In the Internet Explorer address bar, enter https://app2/ and press ENTER. You will see the default website on APP2.
On the Start screen, type\\App2\Files, and then press ENTER. Double-click the New Text Document file.
This demonstrates that you were able to connect to an IPv4 only server using SMB to obtain a resource in the resource domain.
On the Start screen, typewf.msc, and then press ENTER.
In the Windows Firewall with Advanced Security console, notice that only the Private or Public Profile is active. The Windows Firewall must be enabled for DirectAccess to work correctly. If the Windows Firewall is disabled, DirectAccess connectivity does not work.
In the left pane of the console, expand the Monitoring node, and click the Connection Security Rules node. You should see the active connection security rules: DirectAccess Policy-ClientToCorp, DirectAccess Policy-ClientToDNS64NAT64PrefixExemption, DirectAccess Policy-ClientToInfra, and DirectAccess Policy-ClientToNlaExempt. Scroll the middle pane to the right to show the 1st Authentication Methods and 2nd Authentication Methods columns. Notice that the first rule (ClientToCorp) uses Kerberos V5 to establish the intranet tunnel and the third rule (ClientToInfra) uses NTLMv2 to establish the infrastructure tunnel.
In the left pane of the console, expand the Security Associations node, and click the Main Mode node. Notice the infrastructure tunnel security associations using NTLMv2 and the intranet tunnel security association using Kerberos V5. Right-click the entry that shows User (Kerberos V5) as the 2nd Authentication Method and click Properties. On the General tab, notice the Second authentication Local ID is CORP\User1, indicating that User1 was able to successfully authenticate to the CORP domain using Kerberos.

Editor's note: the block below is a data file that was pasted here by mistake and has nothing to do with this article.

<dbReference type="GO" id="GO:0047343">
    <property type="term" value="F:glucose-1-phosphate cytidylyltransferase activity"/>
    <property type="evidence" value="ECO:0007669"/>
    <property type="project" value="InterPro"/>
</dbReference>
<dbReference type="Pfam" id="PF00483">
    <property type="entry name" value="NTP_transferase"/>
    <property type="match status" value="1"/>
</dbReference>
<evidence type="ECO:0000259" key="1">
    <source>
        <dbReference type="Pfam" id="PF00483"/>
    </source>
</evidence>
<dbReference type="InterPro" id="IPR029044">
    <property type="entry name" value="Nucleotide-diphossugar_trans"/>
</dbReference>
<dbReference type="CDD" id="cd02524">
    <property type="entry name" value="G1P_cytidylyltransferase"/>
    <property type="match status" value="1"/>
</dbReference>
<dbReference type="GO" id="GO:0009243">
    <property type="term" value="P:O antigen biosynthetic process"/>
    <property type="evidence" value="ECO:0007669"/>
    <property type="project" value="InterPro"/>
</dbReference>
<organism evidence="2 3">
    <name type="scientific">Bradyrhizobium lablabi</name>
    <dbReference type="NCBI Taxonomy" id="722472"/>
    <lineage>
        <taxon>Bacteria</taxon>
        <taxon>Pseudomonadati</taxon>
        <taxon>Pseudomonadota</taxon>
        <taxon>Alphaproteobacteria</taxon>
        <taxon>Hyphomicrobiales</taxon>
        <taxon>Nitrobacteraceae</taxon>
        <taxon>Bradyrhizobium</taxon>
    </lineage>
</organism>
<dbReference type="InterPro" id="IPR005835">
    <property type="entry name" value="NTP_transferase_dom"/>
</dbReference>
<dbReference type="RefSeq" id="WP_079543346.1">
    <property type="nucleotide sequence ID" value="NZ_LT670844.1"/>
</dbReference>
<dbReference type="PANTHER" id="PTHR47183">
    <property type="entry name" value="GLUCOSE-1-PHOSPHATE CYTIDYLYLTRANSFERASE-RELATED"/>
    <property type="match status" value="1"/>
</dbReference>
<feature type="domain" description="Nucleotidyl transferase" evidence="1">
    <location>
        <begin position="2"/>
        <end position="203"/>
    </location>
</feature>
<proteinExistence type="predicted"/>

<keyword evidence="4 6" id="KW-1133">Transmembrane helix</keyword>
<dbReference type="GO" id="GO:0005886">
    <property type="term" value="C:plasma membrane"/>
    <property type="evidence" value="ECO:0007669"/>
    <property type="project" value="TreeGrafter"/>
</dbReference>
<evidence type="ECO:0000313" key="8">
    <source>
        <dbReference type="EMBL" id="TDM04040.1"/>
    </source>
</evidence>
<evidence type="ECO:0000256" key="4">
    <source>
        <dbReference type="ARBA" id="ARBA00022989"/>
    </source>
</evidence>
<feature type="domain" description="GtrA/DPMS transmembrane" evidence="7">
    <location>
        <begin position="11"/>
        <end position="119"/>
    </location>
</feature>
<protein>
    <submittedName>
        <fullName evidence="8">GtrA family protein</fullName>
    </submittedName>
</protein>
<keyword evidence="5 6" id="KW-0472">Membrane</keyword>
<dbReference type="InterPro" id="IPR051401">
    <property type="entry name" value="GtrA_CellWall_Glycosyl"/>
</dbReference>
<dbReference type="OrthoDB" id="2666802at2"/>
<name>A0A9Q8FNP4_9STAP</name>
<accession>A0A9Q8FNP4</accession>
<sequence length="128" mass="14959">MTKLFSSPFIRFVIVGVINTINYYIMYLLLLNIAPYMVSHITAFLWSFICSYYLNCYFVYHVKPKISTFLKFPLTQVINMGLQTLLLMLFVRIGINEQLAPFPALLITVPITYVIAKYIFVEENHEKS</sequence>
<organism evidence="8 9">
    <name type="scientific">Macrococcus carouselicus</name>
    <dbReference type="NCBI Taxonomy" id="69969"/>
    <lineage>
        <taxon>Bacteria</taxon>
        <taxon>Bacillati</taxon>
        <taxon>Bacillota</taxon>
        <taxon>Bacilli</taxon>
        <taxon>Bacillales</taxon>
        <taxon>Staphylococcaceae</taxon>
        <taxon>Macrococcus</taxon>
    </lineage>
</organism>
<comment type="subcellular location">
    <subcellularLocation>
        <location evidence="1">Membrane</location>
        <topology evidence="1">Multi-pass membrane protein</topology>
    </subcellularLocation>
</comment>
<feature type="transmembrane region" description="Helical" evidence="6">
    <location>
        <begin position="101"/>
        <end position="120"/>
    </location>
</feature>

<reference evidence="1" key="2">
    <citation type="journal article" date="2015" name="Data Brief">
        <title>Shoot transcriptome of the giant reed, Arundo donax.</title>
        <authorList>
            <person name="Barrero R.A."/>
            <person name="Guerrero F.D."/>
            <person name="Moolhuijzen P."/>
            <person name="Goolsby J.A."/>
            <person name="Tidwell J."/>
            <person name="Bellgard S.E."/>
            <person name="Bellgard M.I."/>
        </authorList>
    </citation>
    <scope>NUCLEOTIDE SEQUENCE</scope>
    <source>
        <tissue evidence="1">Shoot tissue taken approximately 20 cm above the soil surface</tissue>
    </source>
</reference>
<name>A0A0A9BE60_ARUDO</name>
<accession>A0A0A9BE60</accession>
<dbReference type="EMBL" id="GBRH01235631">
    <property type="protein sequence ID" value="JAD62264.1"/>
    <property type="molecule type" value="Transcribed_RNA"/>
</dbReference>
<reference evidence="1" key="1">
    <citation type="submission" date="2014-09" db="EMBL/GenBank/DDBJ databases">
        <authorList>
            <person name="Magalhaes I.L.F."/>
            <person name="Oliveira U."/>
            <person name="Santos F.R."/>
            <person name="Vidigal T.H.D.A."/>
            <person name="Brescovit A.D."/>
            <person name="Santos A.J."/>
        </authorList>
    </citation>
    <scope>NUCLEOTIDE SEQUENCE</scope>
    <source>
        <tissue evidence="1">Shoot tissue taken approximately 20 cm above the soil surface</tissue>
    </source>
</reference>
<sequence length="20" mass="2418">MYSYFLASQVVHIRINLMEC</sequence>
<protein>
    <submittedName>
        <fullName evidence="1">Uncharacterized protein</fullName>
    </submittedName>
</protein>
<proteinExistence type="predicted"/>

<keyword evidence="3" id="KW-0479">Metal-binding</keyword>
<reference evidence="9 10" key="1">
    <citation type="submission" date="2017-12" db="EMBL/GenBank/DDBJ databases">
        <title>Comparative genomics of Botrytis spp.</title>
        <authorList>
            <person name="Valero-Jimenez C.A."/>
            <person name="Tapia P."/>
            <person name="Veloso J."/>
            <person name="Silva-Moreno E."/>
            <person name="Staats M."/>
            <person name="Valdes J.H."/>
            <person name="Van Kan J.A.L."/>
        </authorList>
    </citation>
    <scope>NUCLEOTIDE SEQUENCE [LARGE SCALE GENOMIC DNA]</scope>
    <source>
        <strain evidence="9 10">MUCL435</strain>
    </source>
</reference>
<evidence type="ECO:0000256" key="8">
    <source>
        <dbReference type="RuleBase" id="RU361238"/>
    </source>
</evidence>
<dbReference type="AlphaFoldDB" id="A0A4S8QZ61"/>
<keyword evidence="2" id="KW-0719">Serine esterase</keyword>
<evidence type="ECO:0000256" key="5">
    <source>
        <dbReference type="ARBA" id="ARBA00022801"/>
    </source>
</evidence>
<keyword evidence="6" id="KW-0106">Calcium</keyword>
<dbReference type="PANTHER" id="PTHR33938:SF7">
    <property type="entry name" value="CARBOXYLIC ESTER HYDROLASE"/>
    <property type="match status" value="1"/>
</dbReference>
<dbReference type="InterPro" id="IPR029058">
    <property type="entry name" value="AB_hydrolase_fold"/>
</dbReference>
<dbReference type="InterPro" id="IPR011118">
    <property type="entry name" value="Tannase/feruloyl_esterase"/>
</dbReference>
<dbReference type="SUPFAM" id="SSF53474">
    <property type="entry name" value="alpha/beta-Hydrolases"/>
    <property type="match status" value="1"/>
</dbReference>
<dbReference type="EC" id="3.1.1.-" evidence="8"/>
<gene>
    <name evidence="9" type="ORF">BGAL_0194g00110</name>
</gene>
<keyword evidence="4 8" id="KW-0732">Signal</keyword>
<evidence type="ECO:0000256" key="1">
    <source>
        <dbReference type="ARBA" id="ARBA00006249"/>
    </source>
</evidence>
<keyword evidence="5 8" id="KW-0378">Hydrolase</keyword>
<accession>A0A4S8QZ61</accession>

Test DirectAccess client connectivity through the cluster
Perform a graceful shutdown on EDGE2.
You can use the Network Load Balancing Manager to view the status of the servers when running these tests.
On CLIENT1, in the Windows PowerShell window, type ipconfig /flushdns and press ENTER. This flushes name resolution entries that may still exist in the client DNS cache.
In the Windows PowerShell window, ping APP1, and APP2. You should receive replies from both of these resources.
On the Start screen, type\\app2\files. You should see the shared folder on the APP2 computer. The ability to open the file share on APP2 indicates that the second tunnel, which requires Kerberos authentication for the user, is working correctly.
Open Internet Explorer, and then open the websites https://app1/ and https://app2/. The ability to open both websites confirms that both the first and second tunnels are up and functioning. Close Internet Explorer.
Start the EDGE2 computer.
On EDGE1 perform a graceful shutdown.
Wait for 5 minutes, and then return to CLIENT1. Perform steps 2-5. This confirms that CLIENT1 was able to transparently fail over to EDGE2 after EDGE1 became unavailable.